Your treatment for TMJ may include one or more of the following:
REPLACE MISSING TEETH
When one or more teeth are missing, other teeth shift in the mouth, altering your bite and how your lower teeth and upper teeth fit together. As a result, the joint is altered and becomes unbalanced.
The TMJ (temporomandibular joint) is an important part of your facial anatomy, where the skull meets the jawbone. It is a complex joint that allows the jaw to move in three dimensions
Crowns, bridges, and/or orthodontic treatment may be needed to adjust how your upper and lower teeth come together. If your teeth do not come together properly when your mouth is closed or when you chew, the joint can’t function properly.
An orthotic appliance is custom designed for each patient to keep a person from clenching their teeth. Clenching causes muscle tension and stress on the joint. An orthotic appliance can also be designed to move the jaw and muscles into their correct position.
MEDICATIONS AND HOT/COLD COMPRESSES
These are used to reduce swelling, relax the muscles, and relieve discomfort.
We may teach you a series of exercises that you can do to help relieve some of your symptoms, if not all of your symptoms.
Surgery is reserved for extreme cases of a TMJ disorder and is usually only recommended as a last resort when all other treatment options have failed or when surgery is the only option available to correct the disorder.
Neuromuscular dentistry refers to techniques used to move the jaw, muscle tissue, soft tissue, and fatty tissue of the face and joint back into their correct position, relieving symptoms and correcting TMJ disorders.
Other forms of treatment include the use of massage therapy to relieve stress and loosen tight muscles. Relaxation therapy and lifestyle changes may also be recommended. Treatment can also include the breaking of habits such as excessive gum chewing, nail biting, or biting on a pen that lead to the development of TMJ disorders.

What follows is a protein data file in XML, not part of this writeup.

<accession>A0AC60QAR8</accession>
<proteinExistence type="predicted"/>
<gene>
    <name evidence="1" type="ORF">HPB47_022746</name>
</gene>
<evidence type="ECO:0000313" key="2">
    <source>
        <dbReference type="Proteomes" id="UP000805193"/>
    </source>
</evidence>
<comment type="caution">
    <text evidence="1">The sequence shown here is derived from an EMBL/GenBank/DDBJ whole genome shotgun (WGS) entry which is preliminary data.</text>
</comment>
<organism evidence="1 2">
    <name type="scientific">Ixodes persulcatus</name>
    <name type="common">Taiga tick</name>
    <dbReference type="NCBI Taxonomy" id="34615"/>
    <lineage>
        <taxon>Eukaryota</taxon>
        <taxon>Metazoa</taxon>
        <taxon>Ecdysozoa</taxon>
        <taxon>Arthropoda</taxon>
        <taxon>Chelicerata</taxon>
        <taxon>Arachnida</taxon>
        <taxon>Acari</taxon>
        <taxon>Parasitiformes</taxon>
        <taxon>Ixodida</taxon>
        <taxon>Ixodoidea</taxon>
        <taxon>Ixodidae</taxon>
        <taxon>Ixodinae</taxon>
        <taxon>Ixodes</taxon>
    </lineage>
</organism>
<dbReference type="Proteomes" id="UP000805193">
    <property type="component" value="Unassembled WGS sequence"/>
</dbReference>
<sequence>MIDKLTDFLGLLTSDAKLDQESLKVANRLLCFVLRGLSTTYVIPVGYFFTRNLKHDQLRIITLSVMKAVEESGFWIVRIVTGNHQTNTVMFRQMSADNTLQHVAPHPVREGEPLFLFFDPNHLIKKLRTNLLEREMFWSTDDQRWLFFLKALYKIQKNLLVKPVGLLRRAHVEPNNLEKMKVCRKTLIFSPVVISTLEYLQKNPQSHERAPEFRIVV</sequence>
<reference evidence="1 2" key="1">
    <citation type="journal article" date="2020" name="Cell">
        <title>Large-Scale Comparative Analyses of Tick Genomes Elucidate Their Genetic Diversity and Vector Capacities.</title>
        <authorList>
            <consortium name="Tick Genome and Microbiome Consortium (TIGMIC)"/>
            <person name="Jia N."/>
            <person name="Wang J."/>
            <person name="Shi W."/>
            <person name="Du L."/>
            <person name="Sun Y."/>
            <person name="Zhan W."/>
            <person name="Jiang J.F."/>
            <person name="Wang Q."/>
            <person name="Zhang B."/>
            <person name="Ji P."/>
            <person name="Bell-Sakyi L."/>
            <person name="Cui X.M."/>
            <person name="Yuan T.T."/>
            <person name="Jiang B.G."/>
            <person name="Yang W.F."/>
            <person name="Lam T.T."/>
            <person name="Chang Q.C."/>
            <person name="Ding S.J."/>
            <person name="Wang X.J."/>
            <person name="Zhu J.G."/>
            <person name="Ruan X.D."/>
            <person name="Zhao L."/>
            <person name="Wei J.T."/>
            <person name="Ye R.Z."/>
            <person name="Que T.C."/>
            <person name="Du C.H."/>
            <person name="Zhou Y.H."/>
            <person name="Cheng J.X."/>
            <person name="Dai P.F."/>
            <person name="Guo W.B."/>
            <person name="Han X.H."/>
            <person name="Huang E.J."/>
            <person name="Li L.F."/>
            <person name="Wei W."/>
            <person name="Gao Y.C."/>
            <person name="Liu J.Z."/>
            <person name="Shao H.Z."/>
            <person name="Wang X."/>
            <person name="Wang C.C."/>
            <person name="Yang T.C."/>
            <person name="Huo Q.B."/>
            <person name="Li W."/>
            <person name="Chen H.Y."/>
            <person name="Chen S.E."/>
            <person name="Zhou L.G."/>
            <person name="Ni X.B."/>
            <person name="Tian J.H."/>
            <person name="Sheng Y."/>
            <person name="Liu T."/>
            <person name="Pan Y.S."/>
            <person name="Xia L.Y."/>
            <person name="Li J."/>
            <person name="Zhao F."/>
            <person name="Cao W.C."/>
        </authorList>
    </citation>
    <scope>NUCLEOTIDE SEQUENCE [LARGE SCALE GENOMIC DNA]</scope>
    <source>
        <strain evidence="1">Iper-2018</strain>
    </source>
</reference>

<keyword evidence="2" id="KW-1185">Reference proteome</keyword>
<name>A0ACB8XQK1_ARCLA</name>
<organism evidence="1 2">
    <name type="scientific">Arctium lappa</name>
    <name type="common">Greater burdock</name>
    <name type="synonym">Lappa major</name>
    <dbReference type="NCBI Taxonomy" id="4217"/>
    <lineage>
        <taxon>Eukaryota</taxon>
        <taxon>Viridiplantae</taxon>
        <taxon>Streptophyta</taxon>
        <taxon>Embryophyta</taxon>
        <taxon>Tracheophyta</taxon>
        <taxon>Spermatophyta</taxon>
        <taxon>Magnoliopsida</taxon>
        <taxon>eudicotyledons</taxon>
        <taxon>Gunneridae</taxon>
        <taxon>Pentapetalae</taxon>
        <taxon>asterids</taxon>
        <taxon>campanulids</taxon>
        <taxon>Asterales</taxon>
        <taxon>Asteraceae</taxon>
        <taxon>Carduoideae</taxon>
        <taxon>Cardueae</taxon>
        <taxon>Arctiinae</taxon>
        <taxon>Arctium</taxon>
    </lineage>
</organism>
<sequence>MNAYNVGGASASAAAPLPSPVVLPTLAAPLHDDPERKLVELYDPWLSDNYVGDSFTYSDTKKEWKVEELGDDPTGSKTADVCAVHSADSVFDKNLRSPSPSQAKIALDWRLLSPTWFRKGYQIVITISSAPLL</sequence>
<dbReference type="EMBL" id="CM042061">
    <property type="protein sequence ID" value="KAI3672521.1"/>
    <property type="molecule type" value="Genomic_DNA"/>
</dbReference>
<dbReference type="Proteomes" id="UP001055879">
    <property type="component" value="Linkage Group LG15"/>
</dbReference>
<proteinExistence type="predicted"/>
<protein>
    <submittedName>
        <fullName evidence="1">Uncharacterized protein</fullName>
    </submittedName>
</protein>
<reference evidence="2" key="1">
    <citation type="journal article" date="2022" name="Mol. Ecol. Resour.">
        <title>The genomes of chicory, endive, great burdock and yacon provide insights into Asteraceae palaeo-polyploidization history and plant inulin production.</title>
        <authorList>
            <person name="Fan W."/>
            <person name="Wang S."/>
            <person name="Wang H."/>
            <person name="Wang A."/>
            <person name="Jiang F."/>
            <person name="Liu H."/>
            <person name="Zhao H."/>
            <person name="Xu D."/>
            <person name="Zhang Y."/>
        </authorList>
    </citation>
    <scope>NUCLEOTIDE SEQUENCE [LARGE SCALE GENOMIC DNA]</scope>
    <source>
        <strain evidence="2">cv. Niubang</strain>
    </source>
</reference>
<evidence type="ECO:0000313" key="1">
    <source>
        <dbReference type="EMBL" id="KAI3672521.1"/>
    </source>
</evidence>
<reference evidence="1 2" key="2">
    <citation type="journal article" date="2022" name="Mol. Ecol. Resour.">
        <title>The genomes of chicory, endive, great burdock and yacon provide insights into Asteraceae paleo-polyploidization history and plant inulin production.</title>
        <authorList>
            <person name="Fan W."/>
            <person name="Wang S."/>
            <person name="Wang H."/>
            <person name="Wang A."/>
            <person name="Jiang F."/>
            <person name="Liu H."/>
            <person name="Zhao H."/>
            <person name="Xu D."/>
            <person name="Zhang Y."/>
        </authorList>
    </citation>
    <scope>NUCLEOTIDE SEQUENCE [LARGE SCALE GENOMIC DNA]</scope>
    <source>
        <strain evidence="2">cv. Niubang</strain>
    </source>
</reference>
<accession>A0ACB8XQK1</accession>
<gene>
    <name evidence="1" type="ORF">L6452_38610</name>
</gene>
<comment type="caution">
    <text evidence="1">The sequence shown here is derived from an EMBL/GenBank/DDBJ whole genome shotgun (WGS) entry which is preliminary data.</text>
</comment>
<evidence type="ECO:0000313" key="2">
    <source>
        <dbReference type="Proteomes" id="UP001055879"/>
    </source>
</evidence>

A Revolutionary Treatment for TMJ Disorder
Back to BlogsIf you have difficulty opening and closing your mouth, as if the hinges connecting the lower jaw to your skull have been dislocated, and you hear a clicking sound when you try to do this, there is a good chance you have TMJ Disorder. TMJ is short for the...
Everything You Ever Wanted to Know About TMJ Disorder
Back to BlogsIf you have had trouble with opening and closing your mouth and hear a popping sound when you do it, you may be experiencing TMJ Disorder (TMJD). The temporomandibular joints are the pair of hinges or sliding ball-and-socket joints that connect the lower...
Long-Term Effects of Untreated TMJ Disorder
Back to BlogsIf you have trouble opening and closing your mouth, hearing a popping sound each time you try, you may be suffering from a dislocated temporomandibular joint (TMJ). These hinges connect your lower jaw to the upper, which you can feel moving if you put...
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WHAT IS TMJ?